Experimental vs Expected Results MathBitsNotebook.com Terms of Use   Contact Person: Donna Roberts We have seen references to the term "theoretical probability" in previous lessons.
Theoretical probability is the probability that is the ratio of favorable outcomes
to the total possible outcomes. It is the probability that, in theory, is expected to occur.

We are now going to investigate "experimental probability"
which is the probability that is observed during an experiment.

 Experimental Probability

When you gather data from observations during an experiment, you will be calculating an experimental probability.

The experimental (or empirical) probability of an event is an "estimate" that an event will occur based upon how often the event occurred after collecting data from an experiment in a large number of trials. This type of probability is based upon direct observations. Each observation in an experiment is called a trial.   Example:
A survey was conducted to determine students' favorite brands of sneakers.
Each student chose only one brand from the list of brands A, B, C, D, or E.

What is the probability that a student's favorite sneaker was brand D?
 Sneaker A B C D E Number 12 15 24 26 13

There were 12 + 15 + 24 + 26 + 13 = 90 "trials" in this experiment (each student's response was a trial).

26 out of the 90 students chose brand D.
The probability is : According to this experiment, the probability is 13/45. Another experiment with a different group of students will most likely give a different probability of the popularity of Brand D sneakers.
The value 13/45 is called the experimental probability. Theoretical Probability

With theoretical probability, you do not actually conduct an experiment. Instead, you use what you know about the situation to determine the probability of an event occurring. You may use your reasoning skills or an existing formula to arrive at your answer.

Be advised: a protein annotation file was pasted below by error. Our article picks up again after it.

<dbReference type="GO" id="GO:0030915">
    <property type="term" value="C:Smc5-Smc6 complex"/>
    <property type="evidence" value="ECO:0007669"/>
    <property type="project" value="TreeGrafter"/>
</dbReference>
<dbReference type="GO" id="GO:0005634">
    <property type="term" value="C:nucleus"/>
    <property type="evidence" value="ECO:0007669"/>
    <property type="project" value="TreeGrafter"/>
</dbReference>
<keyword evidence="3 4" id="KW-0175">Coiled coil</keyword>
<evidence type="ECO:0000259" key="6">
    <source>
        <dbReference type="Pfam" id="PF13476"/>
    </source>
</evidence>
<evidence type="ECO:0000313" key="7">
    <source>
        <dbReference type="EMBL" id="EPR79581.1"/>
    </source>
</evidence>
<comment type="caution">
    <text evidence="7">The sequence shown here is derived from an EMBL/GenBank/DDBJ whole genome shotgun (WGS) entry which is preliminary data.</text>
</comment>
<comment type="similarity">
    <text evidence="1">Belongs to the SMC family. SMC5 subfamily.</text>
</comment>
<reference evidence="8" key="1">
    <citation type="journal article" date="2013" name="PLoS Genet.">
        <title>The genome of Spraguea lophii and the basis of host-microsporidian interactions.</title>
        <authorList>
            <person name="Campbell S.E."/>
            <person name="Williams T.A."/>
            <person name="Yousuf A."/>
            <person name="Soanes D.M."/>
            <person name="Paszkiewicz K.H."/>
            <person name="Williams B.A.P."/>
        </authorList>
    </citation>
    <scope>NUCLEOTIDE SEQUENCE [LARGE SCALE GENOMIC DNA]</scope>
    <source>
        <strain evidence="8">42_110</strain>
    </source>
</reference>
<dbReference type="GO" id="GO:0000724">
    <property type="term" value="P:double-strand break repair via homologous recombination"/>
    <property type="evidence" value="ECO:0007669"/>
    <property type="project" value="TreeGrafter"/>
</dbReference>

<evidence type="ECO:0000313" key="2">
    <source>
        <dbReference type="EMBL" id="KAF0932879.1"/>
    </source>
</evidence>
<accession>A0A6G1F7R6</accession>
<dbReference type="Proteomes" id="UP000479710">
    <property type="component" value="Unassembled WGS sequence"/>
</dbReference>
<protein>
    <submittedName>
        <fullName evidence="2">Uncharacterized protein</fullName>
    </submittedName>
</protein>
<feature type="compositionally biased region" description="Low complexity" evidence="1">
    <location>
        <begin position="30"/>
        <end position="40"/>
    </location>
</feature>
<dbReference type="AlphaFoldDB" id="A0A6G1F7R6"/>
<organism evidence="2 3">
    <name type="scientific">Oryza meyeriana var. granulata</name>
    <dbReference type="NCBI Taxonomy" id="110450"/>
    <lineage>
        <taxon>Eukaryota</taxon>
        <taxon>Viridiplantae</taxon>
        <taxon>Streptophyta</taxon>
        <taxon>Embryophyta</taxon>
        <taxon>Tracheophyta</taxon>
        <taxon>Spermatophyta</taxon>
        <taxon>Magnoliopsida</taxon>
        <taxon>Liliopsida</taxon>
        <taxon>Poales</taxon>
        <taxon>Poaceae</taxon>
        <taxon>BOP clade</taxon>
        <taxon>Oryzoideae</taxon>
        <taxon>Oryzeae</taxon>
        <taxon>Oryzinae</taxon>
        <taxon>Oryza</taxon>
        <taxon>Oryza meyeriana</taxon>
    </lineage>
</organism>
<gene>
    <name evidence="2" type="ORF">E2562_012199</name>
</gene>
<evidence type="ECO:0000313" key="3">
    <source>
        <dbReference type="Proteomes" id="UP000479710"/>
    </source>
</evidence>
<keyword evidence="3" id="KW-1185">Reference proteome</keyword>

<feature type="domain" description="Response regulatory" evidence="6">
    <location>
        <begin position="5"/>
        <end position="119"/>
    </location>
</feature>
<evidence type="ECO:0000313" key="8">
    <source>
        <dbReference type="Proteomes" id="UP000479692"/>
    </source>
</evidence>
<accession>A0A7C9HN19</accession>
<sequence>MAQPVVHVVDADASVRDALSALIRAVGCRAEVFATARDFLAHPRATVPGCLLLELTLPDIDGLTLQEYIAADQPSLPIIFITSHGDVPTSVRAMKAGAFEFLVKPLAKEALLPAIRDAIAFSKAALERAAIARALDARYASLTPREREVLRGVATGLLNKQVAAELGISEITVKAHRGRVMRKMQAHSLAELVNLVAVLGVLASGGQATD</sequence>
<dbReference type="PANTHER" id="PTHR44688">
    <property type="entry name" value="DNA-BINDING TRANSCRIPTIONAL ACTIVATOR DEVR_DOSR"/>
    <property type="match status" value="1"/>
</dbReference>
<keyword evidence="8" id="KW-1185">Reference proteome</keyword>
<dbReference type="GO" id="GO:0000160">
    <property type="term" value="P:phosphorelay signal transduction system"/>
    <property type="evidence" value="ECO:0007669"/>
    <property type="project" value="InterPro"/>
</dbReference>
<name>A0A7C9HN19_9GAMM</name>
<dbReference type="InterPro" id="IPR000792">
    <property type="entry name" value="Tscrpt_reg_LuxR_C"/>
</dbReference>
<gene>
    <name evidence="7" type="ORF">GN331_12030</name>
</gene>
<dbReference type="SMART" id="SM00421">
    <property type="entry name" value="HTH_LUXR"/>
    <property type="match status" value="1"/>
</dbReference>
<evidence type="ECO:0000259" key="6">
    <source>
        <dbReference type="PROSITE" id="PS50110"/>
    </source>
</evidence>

The theoretical probability of an event occurring is an "expected" probability based upon knowledge of the situation. It is the number of favorable outcomes to the number of possible outcomes.   Example: Find the probability of rolling a 6 on a fair die. Answer: No experiment is needed. There are 6 possible outcomes when rolling a die: 1, 2, 3, 4, 5, and 6. The only favorable outcome is rolling a 6. The probability is : Under the best circumstances, we would expect to roll one 6 out of every 6 rolls. Comparing Experimental and Theoretical Probabilities

In an experiment, two dice are rolled 50 times and the sum of the faces are recorded in a chart, as shown at the right.
1) What is the experimental probability of rolling an 8?

2) What is the theoretical probability of rolling an 8?

3)
How do the experimental and theoretical probabilities compare?

Experiment Results:
 Sum of Rolls of Two Dice 4,6,4,8,10,8,6,11,9,2 3,6,12,5,6,8,4,8,7,11 5,2,8,3,9,4,10,3,5,3 7,8,3,11,6,4,8,3,6,4 11,9,7,8,5,9,3,6,7,4,
Solution:
1) Experimental probability is the probability observed during an experiment of rolling two dice. The results are in the chart above. The 8 was rolled 8 times out of 50 rolls. The experimental probability = 8/50 = 16%
.

2) Theoretical probability is based upon what is expected when rolling two dice, as seen in the "sum" table at the right.
This table shows all of the possible sums when two dice are rolled. The theoretical probability of rolling an 8 is 5 times out of 36 rolls. The
theoretical probability = 5/36 ≈ 13.9%.

3) The experiment rolled more 8's than would be expected theoretically. Theoretically, you would expect to roll a sum of 8 approximately 6.9 times out of 50 rolls.
5/36 = x/50 and x ≈ 6.9 times
Theoretical Results:  Experimental probability approaches theoretical probability when the number of trials is extremely large.

The Law of Large Numbers (called Bernoulli's Theorem) states:
"If an experiment is repeated a large number of times, the experimental probability of a particular outcome
approaches a fixed number as the number of repetitions increases. This fixed number is the theoretical probability.